Is it possible to get drunk on kombucha if you really want to ?
Kombucha, a fermented tea beverage with acidity that tickles the tongue despite tasting sweet, has received a lot of attention recently. It’s recognized for having a high probiotic content and a low sugar level when compared to other sweet drinks on the market. However, it is also recognized for another feature: it contains alcohol. Naturally, this begs the question of whether kombucha can truly get you drunk.
What is the process of making kombucha ?
Taking steeped tea — generally black or green — and adding sugar is the first stage in creating kombucha. Then, depending on batch size and personal choice, you add a SCOBY – a symbiotic colony of bacteria and yeast — and let it to ferment for days or even weeks. Finish by adding flavorings such as fruits and herbs and let it to ferment for a few more days.
Why does kombucha include alcohol in it?
Alcohol is produced spontaneously during the fermentation of kombucha. The sugar is consumed by the yeast in the SCOBY, which results in the production of alcohol and carbon dioxide. Bacteria eat the alcohol and generate organic acids as a result. While most of the alcohol is converted to acid by the bacteria, some remains as a by-product of the fermentation process. Because yeast is temperature-sensitive, refrigerating store-bought kombucha renders yeast inactive and prevents alcohol synthesis. If you keep it in a warm area, it may continue to produce alcohol.
Is it possible to become intoxicated from it?
The answer appears to be no—the quantity of alcohol left in kombucha after fermentation isn’t high enough to get you inebriated. In Canada, federal laws stipulate that any non-alcoholic beverage cannot contain more than 1.1 percent alcohol by volume (ABV). This percentage varies somewhat by province (in B.C., it’s 1%), but it essentially implies that the kombucha you buy in the shop should only include tiny quantities of alcohol.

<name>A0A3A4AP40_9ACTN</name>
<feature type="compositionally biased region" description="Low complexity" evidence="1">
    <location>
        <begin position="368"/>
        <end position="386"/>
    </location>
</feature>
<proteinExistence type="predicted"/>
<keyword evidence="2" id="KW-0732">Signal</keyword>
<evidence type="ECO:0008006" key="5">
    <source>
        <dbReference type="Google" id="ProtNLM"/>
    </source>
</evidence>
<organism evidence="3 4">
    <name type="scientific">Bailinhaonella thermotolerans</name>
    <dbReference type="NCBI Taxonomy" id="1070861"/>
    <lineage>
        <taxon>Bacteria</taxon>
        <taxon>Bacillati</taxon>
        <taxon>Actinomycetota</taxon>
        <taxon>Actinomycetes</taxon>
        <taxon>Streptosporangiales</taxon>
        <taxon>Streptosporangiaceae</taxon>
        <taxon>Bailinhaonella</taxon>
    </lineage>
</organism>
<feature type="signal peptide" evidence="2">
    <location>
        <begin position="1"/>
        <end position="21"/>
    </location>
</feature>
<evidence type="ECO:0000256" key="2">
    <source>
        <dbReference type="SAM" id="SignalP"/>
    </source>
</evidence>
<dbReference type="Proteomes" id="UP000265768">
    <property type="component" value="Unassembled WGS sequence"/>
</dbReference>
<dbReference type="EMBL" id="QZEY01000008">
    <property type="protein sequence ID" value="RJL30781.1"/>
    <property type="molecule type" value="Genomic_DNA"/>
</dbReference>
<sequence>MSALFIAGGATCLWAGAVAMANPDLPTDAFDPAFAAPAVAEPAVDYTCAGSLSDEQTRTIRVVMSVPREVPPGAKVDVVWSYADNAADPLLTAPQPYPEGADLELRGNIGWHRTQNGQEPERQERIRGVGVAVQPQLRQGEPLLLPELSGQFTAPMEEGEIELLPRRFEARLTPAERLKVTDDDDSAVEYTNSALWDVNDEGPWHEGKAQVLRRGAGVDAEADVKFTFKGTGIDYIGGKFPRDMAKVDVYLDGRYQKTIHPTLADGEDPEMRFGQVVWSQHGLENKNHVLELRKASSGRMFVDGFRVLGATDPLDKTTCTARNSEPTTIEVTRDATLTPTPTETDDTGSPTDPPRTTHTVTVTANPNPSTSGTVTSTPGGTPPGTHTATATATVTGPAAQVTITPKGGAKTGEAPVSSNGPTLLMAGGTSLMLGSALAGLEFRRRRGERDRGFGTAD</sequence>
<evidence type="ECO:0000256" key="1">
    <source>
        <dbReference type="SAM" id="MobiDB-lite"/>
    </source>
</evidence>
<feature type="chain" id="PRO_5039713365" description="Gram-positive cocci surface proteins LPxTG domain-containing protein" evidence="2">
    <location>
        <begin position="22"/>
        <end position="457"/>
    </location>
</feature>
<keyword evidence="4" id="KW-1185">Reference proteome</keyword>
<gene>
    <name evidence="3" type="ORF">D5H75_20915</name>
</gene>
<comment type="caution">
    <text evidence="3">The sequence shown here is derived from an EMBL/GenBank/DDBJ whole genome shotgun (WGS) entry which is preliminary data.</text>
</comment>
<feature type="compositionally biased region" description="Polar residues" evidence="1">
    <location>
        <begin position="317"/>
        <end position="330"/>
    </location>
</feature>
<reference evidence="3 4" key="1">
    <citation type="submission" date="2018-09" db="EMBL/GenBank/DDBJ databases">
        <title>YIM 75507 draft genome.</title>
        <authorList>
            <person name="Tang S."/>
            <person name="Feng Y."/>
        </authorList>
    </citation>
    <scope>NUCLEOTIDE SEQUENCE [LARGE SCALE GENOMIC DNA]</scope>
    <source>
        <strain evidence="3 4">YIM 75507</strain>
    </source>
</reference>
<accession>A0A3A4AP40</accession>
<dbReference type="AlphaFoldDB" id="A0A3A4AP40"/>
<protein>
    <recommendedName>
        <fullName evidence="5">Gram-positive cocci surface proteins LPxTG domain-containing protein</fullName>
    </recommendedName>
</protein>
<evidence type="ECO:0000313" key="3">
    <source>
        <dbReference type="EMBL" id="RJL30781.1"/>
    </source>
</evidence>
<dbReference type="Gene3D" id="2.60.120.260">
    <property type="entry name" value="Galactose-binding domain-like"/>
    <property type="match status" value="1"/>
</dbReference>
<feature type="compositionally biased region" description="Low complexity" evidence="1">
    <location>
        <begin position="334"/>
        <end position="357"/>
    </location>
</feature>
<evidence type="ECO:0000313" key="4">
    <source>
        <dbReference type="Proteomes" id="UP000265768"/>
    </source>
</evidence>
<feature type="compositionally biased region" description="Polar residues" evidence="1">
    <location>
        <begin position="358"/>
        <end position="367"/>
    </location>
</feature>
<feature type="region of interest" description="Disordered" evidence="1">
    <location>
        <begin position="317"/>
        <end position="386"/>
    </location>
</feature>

To feel inebriated, you’d have to consume a lot — like, a lot — of alcohol (take note of this failed attempt to get drunk off kombucha). You’re more prone to get sick before you get drunk.
However, kombucha may be made with a greater alcohol content than 1.1 percent.
A research project in B.C. is analyzing the alcohol content of 700 samples of the beverage collected from throughout the province. The study team has discovered that while the majority of samples fell below the 1.1 percent threshold, some have reached as high as 4%, which might theoretically make you feel joyful. However, this is an uncommon occurrence, and the researchers are unconcerned about the risk of being inebriated from kombucha.
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This new fad has really taken hold in the United States, where liquor stores are selling kombucha designed to deliver a punch. Companies are selling kombucha with alcohol levels as high as 7% under various titles such as “hard kombucha” and “kombucha beer.” In some cases, such as Ace Hill’s Hard Kombucha, the beverages are spiked with vodka. In other situations, the kombucha is brewed in such a way that it contains more alcohol. Higher amounts of alcohol will come from increasing the amount of sugar and encouraging yeast activity. Fermenting for longer periods of time and keeping the mixture sealed to prevent oxygen from entering will increase the alcohol concentration since bacteria cannot convert alcohol to acid without oxygen.
All of this is to imply that unless you buy kombucha from a liquor shop, you’re unlikely to become drunk from the sweet beverage, whether you enjoy it or not.